Yoga

Yoga, the science of restoration of collective consciousness – cidakasha – 2 of 9

Yoga, the science of restoration of collective consciousness – cidakasha - 2 of 9


Consciousness as the Essence of the Universe


~ by Yogi Mukesh  (Exclusive for Sanskriti Magazine)

According to Yoga Consciousness is the essence of the reality and this becomes evident if we look into its involvement in the making as well as understanding of the totality of the being in the midst of which we find ourselves. Had consciousness not been there, anything anywhere would not have been made the object of cognition on any level, be it perceptual, emotional or intellectual. Shorn of such cognition, it would have been extremely deficient in its being. It does not mean that nothing is there in existence apart from our consciousness of it. As a matter of fact, things do exist, whether we are conscious of them or not.

There is, however, a difference between consciousness as such and one imbued with consciousness, in the same way as there is a difference between matter as such and anything material. Consciousness cannot preclude matter in the same way as matter cannot preclude consciousness. Matter requires consciousness for its cognition while consciousness stands in need of something other than itself to serve as the object for getting actualised its basic nature of being conscious.

Kshemaraja in his commentary on Shiva Sutra III.30, describes Consciousness by quoting from Kalikakrama:

Consciousness shines in various external and internal forms. There is no existence of objects apart from consciousness. Therefore, the world is simply a form of consciousness. Objects are not known by anybody without consciousness. It is consciousness that has assumed the forms of objects. It is through consciousness that objects are ascertained. Through the application of affirmation and negation, there is division of existents either as positive or negative. The objectivity of existents through the operation of consciousness is only a form of consciousness itself. ”

To be conscious is the fundamental nature of consciousness. Being self-conscious form the most fundamental nature of consciousness. Anyone cannot be conscious of anything unless he is self-conscious. In view of the possibility of being conscious of anything in the universe, we cannot detract from the possibility of consciousness being the fundamental nature of the universe and hence everything has its origin in consciousness. This is what Taittirya Upanishad (II.1) suggests when it observes that it is from Atman that has emerged space followed by the emergence of air, fire, water and earth from what precedes it.

While fire, as the basic stuff of the world of matter, is a product of the space-time continuum, consciousness lies in transcendence of the same continuum. This feature of consciousness is evident from the absoluteness of its velocity coinciding with simultaneity. While light will take billions of years to go across the universe, if at all it can do so in view of the velocity of the expanding universe itself, consciousness can reach from end to end of it within no time at all, no matter howsoever expanding or static it be. All theories about the universe, as well as those formed on the structure of the microscopic shape of matter, are works of consciousness vindicating thus the reach of consciousness to the macrocosmic as well as the microscopic level. Reach of consciousness to both these ends of the universe from the viewpoint of magnitude also and that, too, through it as embodied in the individual, is suggestive of the all-pervasiveness of it. In fact, when the Rigvedic seer observes that word is as expansive as the Reality itself, he speaks more of the consciousness, whose mouthpiece the word is, than of the word itself (RV X.114.8). Word is the bearer of consciousness by virtue of having been shaped by it as such. If the word can be all-pervasive, why not much more so be the consciousness borne by it?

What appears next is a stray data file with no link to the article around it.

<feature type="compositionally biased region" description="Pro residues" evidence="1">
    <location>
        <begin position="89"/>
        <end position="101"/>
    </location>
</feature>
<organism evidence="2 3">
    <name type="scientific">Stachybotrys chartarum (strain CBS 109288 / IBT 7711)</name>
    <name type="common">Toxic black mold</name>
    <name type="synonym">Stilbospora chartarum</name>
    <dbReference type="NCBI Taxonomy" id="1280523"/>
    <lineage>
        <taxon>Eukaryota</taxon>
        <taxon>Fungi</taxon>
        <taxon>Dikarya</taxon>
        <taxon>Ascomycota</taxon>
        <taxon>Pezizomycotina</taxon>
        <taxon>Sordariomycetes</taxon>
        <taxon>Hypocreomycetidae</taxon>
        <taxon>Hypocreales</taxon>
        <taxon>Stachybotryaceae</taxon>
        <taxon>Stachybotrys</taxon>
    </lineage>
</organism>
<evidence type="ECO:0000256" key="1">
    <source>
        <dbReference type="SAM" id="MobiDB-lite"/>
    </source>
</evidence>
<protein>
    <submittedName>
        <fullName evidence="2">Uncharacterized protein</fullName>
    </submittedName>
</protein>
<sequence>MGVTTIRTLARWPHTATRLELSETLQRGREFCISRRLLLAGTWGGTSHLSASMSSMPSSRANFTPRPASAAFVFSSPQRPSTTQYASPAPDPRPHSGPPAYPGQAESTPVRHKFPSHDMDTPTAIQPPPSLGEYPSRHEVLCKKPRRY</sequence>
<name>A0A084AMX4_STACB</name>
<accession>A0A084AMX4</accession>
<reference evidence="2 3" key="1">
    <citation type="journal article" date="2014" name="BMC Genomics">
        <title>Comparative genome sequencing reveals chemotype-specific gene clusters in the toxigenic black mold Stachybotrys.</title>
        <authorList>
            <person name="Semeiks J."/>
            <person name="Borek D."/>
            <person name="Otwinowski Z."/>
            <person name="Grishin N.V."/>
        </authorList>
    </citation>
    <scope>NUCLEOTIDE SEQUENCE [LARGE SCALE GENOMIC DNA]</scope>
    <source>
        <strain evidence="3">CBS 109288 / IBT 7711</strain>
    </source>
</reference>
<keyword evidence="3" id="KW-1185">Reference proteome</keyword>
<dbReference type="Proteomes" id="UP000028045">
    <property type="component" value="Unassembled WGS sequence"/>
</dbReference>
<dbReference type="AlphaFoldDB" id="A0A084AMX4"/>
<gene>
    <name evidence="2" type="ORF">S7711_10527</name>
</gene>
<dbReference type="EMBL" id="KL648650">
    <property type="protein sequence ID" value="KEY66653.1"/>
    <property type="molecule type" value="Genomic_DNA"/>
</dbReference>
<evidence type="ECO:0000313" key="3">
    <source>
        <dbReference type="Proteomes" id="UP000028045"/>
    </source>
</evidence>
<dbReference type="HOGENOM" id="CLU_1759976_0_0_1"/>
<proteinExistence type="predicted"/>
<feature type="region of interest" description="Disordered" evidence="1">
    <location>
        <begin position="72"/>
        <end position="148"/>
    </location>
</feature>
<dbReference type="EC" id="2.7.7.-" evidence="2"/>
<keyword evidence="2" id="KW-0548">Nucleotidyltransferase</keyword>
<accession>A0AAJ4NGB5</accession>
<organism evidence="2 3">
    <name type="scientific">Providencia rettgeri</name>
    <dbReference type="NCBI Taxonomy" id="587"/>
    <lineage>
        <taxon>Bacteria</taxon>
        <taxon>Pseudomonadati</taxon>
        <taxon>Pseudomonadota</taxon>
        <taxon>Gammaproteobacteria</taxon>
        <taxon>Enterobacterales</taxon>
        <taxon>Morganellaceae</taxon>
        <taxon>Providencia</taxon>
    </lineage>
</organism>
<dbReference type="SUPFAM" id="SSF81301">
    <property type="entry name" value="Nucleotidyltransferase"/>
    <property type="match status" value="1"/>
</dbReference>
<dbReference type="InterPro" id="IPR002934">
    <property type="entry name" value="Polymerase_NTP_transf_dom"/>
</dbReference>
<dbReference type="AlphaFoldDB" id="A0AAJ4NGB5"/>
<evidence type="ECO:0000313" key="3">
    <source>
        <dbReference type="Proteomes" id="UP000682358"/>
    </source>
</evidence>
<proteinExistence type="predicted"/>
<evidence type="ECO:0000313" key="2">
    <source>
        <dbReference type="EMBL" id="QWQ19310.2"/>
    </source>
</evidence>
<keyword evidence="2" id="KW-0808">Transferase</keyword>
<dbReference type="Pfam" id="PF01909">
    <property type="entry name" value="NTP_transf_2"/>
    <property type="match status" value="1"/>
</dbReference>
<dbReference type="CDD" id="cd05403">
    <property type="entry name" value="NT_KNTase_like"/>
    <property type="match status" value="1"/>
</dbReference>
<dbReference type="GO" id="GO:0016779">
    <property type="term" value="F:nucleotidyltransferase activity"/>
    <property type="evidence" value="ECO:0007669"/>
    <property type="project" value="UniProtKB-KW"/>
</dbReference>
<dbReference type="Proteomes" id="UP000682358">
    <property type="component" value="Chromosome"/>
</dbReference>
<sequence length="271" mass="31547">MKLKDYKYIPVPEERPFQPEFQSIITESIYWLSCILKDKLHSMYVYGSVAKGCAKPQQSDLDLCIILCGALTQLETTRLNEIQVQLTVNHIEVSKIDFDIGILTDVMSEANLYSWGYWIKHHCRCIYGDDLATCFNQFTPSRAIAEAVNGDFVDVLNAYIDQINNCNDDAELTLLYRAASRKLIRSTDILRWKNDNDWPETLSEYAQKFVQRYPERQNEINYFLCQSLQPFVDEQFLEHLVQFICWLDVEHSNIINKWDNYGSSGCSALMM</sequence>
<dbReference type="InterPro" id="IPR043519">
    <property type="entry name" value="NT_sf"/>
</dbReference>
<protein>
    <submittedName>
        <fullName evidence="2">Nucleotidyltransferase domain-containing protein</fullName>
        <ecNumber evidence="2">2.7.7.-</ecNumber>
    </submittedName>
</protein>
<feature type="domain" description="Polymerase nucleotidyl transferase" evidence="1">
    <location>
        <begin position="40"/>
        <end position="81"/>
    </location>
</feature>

Consciousness is expansive as well as contractive. If it encompasses the whole universe and even goes beyond the same in its expansive move, it has the capacity of getting withdrawn to the man’s psychic being who is just a being of self-awareness shorn of dimensions. This behavior of it evinces its extreme agility and flexibility on account of their immeasurability.

If expansive nature of consciousness is responsible for the emergence of the universe out of it via space itself, as Taittiriya Upanishad states, the contractive nature of it is the cause of the multiplicity of beings and objects in that universe. Exclusiveness of the concentricity gives birth to exclusive individualities. Not to speak of the exclusiveness of the human individuals as also of the subhuman beings from the viewpoint of their exclusiveness from one another, even atoms and particles must have their individualities not condescending to forego in any case. So is the case with the human individual. Nobody wants to get exchanged with the other in the core of his being. Everybody seeks to remain himself under all circumstances, howsoever adverse. The drive for individuality is, indeed, a by-product of the concentricity of consciousness.

© 2017 Sanskriti Magazine.  All rights reserved.

Also read:
Yoga: Cidakasha 1
Yoga: Cidakasha 3
Yoga: Cidakasha 4
Yoga: Cidakasha 5

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